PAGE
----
Service pit bull involved in attack accidentally returned to family

Service pit bull involved in attack accidentally returned to family »Play Video
YAKIMA, Wash. -- KIMA is getting questions answered after a service pit bull involved in an attack was mistakenly returned to the family. It was taken away again Wednesday.

Kali Katzenberg enjoys the last few minutes with her pit bull before animal control officers take him away. Katzenberg and her dad have owned him for a year and a half in Yakima.

"When you first got the dog, you knew that pit bulls weren't allowed in the city of Yakima," KIMA said to Scott Lusby, Katzenberg's dad.
"Correct," he responded.

They're not mad they got caught. The family says it hurts to have the dog taken away again.

"They give him back to me, and then they just take him," Katzenberg said. "That's not okay. I know they made a mistake, but it still kind of makes me mad."

Animal control learned about the illegal dog in March, but let the family apply to register the pit bull as a service dog.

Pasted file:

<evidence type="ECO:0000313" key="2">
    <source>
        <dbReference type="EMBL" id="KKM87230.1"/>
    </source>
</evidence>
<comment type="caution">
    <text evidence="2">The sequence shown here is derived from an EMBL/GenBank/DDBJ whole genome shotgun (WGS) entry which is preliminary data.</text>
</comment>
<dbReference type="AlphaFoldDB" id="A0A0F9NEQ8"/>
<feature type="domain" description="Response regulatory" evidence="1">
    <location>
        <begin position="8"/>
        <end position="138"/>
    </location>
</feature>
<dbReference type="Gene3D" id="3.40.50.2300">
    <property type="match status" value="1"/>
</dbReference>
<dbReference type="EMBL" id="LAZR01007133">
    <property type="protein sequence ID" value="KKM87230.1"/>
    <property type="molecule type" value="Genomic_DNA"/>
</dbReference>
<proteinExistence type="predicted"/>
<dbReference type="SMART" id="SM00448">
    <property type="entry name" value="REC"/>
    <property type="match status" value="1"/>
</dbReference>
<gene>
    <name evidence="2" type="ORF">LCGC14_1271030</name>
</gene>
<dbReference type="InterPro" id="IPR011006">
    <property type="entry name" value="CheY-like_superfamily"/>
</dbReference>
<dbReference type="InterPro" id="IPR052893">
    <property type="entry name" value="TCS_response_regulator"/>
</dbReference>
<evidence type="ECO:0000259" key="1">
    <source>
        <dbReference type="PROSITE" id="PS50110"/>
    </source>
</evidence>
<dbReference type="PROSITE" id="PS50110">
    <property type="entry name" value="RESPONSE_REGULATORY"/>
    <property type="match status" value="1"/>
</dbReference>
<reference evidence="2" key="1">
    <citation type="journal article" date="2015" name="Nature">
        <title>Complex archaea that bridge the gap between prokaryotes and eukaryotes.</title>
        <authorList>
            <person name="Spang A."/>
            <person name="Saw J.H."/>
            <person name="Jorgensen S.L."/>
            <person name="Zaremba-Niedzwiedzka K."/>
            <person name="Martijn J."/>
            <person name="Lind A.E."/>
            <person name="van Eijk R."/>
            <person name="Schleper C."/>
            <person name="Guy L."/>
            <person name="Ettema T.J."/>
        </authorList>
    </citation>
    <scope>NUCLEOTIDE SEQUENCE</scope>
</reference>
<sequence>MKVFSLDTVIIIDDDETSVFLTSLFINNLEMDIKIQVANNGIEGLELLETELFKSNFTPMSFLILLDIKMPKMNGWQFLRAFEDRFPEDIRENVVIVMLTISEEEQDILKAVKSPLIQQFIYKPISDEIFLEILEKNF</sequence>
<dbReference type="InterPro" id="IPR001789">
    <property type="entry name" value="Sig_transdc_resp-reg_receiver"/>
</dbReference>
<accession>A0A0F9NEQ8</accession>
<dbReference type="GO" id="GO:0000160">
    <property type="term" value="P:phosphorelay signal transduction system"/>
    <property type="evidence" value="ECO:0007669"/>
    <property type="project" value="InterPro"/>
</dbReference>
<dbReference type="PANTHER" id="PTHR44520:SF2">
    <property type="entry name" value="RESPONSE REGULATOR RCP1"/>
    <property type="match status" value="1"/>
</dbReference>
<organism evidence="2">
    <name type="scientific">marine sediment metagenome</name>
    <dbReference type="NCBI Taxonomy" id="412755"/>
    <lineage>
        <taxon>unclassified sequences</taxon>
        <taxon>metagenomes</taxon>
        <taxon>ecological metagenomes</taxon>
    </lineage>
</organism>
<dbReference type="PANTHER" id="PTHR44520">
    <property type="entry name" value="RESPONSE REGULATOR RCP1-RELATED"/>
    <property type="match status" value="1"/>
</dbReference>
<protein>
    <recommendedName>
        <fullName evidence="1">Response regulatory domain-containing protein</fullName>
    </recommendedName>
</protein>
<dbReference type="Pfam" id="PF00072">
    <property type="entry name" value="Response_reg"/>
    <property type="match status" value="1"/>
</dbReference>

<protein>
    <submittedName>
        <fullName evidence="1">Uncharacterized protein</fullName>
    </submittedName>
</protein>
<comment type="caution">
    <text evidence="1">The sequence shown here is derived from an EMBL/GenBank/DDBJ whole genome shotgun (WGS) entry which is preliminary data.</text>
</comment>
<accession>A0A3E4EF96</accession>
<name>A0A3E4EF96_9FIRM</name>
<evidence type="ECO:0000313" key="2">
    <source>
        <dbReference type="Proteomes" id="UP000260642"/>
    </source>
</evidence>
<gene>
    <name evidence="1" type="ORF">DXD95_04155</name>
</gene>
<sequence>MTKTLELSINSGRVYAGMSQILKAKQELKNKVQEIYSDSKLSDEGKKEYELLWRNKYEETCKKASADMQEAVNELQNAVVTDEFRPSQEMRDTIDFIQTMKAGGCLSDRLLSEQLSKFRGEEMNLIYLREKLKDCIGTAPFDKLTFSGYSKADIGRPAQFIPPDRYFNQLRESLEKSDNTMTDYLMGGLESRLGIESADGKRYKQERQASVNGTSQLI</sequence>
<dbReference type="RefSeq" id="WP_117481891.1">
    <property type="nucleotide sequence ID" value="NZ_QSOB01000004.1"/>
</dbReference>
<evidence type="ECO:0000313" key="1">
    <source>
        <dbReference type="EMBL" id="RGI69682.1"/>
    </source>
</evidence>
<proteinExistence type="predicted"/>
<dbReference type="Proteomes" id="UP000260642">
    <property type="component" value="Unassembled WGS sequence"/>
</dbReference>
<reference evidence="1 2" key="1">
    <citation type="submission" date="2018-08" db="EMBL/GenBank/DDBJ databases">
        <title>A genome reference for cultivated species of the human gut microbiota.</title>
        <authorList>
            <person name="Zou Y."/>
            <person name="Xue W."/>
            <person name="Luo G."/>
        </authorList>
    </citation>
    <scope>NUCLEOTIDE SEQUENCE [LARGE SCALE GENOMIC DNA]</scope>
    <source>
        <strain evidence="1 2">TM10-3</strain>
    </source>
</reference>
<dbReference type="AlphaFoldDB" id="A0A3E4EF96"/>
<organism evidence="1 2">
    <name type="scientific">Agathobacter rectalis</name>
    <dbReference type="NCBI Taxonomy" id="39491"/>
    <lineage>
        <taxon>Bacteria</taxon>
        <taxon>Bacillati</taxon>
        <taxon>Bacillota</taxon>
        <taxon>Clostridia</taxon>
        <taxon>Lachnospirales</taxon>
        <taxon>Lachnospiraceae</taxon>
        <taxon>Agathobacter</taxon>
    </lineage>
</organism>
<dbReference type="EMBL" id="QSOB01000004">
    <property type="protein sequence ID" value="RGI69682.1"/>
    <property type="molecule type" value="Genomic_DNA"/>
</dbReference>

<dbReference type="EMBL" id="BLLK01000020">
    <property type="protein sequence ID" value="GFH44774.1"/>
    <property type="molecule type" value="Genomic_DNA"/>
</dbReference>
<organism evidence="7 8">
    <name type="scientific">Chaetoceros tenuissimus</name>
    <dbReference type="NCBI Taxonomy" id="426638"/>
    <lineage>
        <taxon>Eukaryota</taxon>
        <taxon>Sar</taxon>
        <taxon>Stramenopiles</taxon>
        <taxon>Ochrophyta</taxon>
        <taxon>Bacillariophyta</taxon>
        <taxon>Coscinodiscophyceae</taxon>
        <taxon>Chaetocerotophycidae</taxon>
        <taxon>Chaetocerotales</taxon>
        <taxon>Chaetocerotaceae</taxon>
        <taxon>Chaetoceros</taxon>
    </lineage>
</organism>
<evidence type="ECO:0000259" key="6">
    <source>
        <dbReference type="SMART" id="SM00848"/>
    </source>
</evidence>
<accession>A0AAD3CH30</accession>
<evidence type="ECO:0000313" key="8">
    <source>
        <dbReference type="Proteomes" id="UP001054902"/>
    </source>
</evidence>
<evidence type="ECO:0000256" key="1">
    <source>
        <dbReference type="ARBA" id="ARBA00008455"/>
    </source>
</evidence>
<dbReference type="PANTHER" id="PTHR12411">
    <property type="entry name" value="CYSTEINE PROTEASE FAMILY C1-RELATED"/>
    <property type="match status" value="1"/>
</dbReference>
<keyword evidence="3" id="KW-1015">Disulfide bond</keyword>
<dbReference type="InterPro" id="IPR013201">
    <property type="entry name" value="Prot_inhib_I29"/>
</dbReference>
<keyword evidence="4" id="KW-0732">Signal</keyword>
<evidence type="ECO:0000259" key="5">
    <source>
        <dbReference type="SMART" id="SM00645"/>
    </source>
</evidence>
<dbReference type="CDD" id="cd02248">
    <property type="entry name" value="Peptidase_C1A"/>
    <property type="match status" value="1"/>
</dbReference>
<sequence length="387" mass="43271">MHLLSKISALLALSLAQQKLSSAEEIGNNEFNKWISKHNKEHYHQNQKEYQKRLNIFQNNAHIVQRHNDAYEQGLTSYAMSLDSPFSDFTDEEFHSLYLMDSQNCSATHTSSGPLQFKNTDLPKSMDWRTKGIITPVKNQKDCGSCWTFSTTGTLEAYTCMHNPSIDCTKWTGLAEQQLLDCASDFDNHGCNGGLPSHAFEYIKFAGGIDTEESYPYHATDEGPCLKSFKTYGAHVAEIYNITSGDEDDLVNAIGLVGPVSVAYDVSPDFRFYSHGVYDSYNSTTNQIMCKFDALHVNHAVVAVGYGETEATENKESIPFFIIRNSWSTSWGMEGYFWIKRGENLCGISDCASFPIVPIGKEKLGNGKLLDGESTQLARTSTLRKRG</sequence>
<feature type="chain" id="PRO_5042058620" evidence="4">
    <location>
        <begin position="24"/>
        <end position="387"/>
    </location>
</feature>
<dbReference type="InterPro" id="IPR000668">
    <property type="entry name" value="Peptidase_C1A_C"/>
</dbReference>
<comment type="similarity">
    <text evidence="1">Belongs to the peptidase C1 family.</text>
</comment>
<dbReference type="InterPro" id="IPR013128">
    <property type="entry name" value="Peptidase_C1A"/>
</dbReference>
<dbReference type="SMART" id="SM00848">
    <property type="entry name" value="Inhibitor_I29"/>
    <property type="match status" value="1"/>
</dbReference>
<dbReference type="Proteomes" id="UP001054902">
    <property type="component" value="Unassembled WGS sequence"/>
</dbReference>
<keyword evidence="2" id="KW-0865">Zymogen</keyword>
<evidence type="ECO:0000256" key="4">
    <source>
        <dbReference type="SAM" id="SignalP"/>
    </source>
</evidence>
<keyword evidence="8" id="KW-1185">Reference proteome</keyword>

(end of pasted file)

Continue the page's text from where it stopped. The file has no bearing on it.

"He's always there for me when I feel bad," Katzenberg said.

The city now believes the family lied on their service dog application in an attempt to keep the pet.

It worked, but about two weeks ago, the dog got out. It fought with another dog. When three people tried to break up the fight, they were all bit.

The dog was supposed to be held at the Humane Society while Animal Control made a decision on the dog's fate. But the Humane Society mistakenly gave the dog back to the family.

"How does a mistake like that happen?" KIMA asked Yakima City Codes Manager Joe Caruso.
"Well, a mistake like that happening by the Humane Society, I'm going to take the blame on that," he responded. "It's a City of Yakima citation."

The family now has to turn in paperwork to have their case heard before a judge. If they don't do it by Tuesday, the dog will be euthanized.

Until Thursday, the new ordinance for service pit bulls was in a transitional stage. That ordinance officially went into effect Thursday.